The Antitrust Division of the Department of Justice (“DOJ”) recently announced its first-ever criminal wage-fixing prosecution. The DOJ likely intends this case to be a wake-up call to companies, executives, and HR professionals, reinforcing that competition laws apply equally to wages paid to employees as they do to prices for goods and services. Companies and individuals should take note of this development, update their trainings and compliance programs as appropriate, and recognize that wage fixing could lead to federal criminal prosecution and even jail time.
On December 10, 2020, the DOJ announced that a federal grand jury indicted the former owner of a therapist staffing company for participating in a wage-fixing conspiracy. The indictment alleges that Neeraj Jindal and his co-conspirators agreed to fix prices by lowering rates paid to healthcare workers. For approximately five months in 2017, according to the indictment, Jindal’s company paid lower rates to healthcare workers in connection with the conspiracy.
If established, a violation of the Sherman Act carries a maximum penalty of 10 years in prison and a $1 million fine for individuals. Federal law provides for fines to exceed $1 million, depending on the value of the gain derived from the crime or the loss suffered by the victim. Companies can be criminally indicted for this kind of conduct as well, and they can face fines of up to $100 million or twice the gain or loss from the illegal agreement.
The indictment is the DOJ’s first criminal prosecution of wage-fixing conduct, but it was by no means a surprise. The DOJ announced in October 2016 that “naked” no-poach and wage-fixing agreements could face criminal prosecution going forward. In the more than four years since the announcement, DOJ officials have reiterated their intention to bring such cases in several speeches and other public statements, frequently acknowledging that several investigations into this type of conduct are ongoing. And, the DOJ and the FTC have brought civil enforcement actions into this type of conduct. Earlier this year, the DOJ and Federal Trade Commission released a joint statement explaining that antitrust enforcers were closely monitoring employer collusion to disadvantage workers, and frontline workers in light of the COVID-19 pandemic.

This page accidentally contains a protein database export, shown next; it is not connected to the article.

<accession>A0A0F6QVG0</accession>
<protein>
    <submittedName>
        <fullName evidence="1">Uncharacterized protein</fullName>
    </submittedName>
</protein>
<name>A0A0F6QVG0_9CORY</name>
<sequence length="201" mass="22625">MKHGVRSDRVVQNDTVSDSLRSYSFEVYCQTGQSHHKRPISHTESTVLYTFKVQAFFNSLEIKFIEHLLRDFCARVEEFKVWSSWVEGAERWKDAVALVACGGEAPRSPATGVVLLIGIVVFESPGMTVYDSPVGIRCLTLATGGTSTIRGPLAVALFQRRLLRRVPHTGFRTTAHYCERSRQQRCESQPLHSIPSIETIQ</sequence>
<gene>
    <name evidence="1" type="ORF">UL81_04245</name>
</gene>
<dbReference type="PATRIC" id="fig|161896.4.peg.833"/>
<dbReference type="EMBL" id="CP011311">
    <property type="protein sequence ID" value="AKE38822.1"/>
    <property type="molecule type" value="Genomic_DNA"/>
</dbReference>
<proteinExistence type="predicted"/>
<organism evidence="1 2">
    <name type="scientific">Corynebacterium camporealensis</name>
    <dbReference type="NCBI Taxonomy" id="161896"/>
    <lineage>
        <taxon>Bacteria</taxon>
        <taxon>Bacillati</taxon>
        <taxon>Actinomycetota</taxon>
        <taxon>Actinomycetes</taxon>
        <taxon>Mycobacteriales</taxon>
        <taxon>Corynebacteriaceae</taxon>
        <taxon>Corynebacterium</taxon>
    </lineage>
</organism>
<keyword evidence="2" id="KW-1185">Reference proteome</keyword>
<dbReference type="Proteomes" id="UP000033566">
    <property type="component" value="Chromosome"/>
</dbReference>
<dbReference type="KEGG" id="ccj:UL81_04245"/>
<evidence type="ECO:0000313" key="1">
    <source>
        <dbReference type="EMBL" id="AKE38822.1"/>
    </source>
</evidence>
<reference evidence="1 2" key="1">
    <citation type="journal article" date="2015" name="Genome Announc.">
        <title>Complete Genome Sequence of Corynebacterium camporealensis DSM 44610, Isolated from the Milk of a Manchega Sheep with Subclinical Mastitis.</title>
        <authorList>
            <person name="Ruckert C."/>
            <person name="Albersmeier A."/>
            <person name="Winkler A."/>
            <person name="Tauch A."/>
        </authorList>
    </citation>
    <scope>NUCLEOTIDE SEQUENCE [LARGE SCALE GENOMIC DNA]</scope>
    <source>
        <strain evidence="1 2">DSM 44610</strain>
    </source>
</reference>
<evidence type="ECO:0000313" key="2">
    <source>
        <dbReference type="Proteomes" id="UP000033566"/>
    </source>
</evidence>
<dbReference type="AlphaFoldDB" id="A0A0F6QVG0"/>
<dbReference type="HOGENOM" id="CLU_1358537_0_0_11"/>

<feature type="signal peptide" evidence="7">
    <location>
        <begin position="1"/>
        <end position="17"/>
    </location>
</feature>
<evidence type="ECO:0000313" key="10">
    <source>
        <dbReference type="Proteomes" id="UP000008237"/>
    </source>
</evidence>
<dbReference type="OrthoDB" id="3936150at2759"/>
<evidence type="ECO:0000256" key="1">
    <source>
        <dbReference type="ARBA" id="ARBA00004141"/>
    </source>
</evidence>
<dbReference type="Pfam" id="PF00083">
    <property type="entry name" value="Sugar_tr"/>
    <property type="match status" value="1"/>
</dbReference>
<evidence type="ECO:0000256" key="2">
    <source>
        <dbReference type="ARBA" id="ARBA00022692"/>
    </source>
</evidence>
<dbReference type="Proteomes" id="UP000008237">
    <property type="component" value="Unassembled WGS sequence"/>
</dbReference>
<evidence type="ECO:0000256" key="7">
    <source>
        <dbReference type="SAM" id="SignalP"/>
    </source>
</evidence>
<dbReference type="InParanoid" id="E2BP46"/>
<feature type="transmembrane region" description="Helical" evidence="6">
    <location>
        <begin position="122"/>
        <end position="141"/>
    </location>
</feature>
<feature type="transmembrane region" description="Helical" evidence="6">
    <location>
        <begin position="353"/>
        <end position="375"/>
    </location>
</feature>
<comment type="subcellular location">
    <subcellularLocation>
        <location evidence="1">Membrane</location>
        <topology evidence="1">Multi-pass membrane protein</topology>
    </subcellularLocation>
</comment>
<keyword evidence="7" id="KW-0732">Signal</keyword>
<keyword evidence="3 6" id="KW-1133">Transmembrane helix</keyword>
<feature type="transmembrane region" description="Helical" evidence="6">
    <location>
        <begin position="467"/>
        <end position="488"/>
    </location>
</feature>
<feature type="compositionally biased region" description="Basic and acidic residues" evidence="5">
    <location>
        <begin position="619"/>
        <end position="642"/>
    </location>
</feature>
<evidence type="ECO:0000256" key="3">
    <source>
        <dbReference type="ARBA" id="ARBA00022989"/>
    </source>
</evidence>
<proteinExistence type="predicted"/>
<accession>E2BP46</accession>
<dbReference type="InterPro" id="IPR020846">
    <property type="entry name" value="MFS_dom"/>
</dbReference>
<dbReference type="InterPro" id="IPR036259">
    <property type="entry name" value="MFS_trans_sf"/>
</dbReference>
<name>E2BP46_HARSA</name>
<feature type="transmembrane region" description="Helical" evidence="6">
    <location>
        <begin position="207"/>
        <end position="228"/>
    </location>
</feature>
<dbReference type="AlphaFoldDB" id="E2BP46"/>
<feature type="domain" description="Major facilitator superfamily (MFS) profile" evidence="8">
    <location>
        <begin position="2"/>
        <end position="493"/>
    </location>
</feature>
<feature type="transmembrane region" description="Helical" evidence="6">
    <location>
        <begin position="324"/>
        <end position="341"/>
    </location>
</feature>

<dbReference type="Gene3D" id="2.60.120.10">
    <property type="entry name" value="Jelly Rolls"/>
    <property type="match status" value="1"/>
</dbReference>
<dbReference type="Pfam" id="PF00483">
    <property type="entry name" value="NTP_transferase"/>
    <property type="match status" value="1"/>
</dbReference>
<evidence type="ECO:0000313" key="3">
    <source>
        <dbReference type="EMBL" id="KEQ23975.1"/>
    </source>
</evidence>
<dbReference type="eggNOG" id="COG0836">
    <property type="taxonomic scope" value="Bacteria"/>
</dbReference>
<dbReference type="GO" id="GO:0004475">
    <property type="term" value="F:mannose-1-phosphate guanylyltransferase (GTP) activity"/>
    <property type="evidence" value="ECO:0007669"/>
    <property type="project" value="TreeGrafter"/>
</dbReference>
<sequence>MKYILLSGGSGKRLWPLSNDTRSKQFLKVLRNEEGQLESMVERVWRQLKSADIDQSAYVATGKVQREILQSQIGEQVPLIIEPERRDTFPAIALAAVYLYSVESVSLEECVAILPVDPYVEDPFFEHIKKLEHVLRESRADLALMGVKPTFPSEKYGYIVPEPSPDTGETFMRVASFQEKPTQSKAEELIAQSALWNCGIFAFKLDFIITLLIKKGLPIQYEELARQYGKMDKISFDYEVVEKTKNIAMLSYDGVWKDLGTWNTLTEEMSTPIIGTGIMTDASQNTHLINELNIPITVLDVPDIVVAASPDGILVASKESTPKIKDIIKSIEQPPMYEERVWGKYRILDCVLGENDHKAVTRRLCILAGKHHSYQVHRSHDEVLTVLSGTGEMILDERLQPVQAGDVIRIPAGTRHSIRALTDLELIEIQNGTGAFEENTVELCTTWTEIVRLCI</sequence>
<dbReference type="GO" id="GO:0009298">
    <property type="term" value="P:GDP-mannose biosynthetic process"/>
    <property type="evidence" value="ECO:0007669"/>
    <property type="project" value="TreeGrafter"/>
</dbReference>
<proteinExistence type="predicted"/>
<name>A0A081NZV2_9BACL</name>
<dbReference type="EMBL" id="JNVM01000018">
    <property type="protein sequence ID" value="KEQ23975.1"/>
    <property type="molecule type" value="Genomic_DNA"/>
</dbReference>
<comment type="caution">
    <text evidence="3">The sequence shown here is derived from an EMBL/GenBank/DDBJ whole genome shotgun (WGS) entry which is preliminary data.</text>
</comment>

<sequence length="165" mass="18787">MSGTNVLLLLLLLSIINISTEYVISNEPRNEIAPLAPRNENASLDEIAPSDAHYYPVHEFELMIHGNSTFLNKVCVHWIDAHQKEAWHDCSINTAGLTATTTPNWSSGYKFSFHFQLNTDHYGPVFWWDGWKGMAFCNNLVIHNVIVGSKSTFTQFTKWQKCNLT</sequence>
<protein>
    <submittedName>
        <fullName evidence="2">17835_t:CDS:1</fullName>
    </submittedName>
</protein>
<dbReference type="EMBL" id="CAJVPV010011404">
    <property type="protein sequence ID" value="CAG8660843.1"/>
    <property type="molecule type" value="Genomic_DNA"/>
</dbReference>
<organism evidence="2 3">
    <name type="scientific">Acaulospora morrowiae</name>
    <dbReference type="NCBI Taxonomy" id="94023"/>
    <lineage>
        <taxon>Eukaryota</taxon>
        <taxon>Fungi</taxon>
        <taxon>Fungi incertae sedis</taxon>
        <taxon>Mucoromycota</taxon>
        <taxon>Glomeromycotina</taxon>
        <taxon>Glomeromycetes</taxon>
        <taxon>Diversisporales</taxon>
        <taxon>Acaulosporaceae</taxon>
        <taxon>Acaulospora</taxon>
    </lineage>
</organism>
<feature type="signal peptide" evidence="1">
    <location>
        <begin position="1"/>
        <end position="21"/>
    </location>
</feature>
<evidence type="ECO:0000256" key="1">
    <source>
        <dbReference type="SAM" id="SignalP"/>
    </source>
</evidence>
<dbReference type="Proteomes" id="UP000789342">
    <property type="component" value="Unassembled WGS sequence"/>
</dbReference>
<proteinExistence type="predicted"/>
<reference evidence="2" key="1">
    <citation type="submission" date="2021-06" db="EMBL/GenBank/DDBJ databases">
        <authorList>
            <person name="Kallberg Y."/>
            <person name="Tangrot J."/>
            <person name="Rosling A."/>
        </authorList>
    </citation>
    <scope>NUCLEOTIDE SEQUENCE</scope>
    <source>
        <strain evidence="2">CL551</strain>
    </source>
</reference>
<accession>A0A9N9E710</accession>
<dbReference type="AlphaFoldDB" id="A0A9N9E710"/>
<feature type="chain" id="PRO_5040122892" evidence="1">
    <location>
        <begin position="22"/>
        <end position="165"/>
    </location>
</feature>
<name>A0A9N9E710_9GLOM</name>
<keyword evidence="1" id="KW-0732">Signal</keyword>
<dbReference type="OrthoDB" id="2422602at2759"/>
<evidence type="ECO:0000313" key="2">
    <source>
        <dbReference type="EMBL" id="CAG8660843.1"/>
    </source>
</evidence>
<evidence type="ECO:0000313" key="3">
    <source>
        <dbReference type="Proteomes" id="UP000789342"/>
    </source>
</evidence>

This development comes a year after the DOJ announced a policy to incentivize corporate compliance and published guidance on evaluating the effectiveness of corporate compliance programs in its charging decisions. Notably, in this context, the policy outlines nine factors that the DOJ will consider in its evaluation of a compliance program. One of these factors, the design and comprehensiveness of the program, takes into account the guidance that has been provided to employees who could flag potential antitrust violations, listing individuals with human resources/hiring authority as an example.
Companies should take stock of their antitrust compliance programs and ensure that employee training covers hiring and compensation-related issues and is provided to appropriate personnel. Training should reinforce that competitors for purposes of hiring and paying employees are not limited to only companies in the same industry. Employees should closely guard confidential hiring and recruitment, compensation, salary, and benefits information. This is an opportunity for companies to ensure that they are well-positioned to detect and deter antitrust violations, and to benefit from the DOJ’s new policy of crediting effective compliance programs if a violation occurs.